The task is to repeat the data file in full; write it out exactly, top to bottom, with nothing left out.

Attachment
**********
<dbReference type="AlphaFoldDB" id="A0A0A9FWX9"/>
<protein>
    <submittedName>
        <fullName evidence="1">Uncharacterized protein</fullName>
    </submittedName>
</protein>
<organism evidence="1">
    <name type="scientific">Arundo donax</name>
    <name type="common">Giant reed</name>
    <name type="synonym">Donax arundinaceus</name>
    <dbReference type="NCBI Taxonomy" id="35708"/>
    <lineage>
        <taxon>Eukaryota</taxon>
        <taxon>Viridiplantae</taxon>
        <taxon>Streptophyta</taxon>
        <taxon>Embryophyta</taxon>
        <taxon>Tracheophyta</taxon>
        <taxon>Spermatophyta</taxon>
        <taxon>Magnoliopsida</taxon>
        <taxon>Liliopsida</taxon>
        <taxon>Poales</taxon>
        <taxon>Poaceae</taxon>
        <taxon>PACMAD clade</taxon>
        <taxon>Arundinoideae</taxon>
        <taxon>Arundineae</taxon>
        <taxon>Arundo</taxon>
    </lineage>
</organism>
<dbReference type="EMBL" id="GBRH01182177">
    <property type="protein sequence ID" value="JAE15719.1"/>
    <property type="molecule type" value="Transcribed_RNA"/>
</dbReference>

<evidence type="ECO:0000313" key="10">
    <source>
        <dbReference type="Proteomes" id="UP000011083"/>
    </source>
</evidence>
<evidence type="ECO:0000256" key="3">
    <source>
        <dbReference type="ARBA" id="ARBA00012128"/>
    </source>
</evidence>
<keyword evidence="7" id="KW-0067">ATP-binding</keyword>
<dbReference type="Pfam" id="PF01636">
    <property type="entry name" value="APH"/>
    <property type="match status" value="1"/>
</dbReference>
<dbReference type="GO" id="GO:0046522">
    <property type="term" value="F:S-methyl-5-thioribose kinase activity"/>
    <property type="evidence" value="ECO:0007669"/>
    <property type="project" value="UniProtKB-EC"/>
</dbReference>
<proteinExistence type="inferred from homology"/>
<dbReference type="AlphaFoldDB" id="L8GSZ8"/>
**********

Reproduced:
<dbReference type="AlphaFoldDB" id="A0A0A9FWX9"/>
<protein>
    <submittedName>
        <fullName evidence="1">Uncharacterized protein</fullName>
    </submittedName>
</protein>
<organism evidence="1">
    <name type="scientific">Arundo donax</name>
    <name type="common">Giant reed</name>
    <name type="synonym">Donax arundinaceus</name>
    <dbReference type="NCBI Taxonomy" id="35708"/>
    <lineage>
        <taxon>Eukaryota</taxon>
        <taxon>Viridiplantae</taxon>
        <taxon>Streptophyta</taxon>
        <taxon>Embryophyta</taxon>
        <taxon>Tracheophyta</taxon>
        <taxon>Spermatophyta</taxon>
        <taxon>Magnoliopsida</taxon>
        <taxon>Liliopsida</taxon>
        <taxon>Poales</taxon>
        <taxon>Poaceae</taxon>
        <taxon>PACMAD clade</taxon>
        <taxon>Arundinoideae</taxon>
        <taxon>Arundineae</taxon>
        <taxon>Arundo</taxon>
    </lineage>
</organism>
<dbReference type="EMBL" id="GBRH01182177">
    <property type="protein sequence ID" value="JAE15719.1"/>
    <property type="molecule type" value="Transcribed_RNA"/>
</dbReference>

<evidence type="ECO:0000313" key="10">
    <source>
        <dbReference type="Proteomes" id="UP000011083"/>
    </source>
</evidence>
<evidence type="ECO:0000256" key="3">
    <source>
        <dbReference type="ARBA" id="ARBA00012128"/>
    </source>
</evidence>
<keyword evidence="7" id="KW-0067">ATP-binding</keyword>
<dbReference type="Pfam" id="PF01636">
    <property type="entry name" value="APH"/>
    <property type="match status" value="1"/>
</dbReference>
<dbReference type="GO" id="GO:0046522">
    <property type="term" value="F:S-methyl-5-thioribose kinase activity"/>
    <property type="evidence" value="ECO:0007669"/>
    <property type="project" value="UniProtKB-EC"/>
</dbReference>
<proteinExistence type="inferred from homology"/>
<dbReference type="AlphaFoldDB" id="L8GSZ8"/>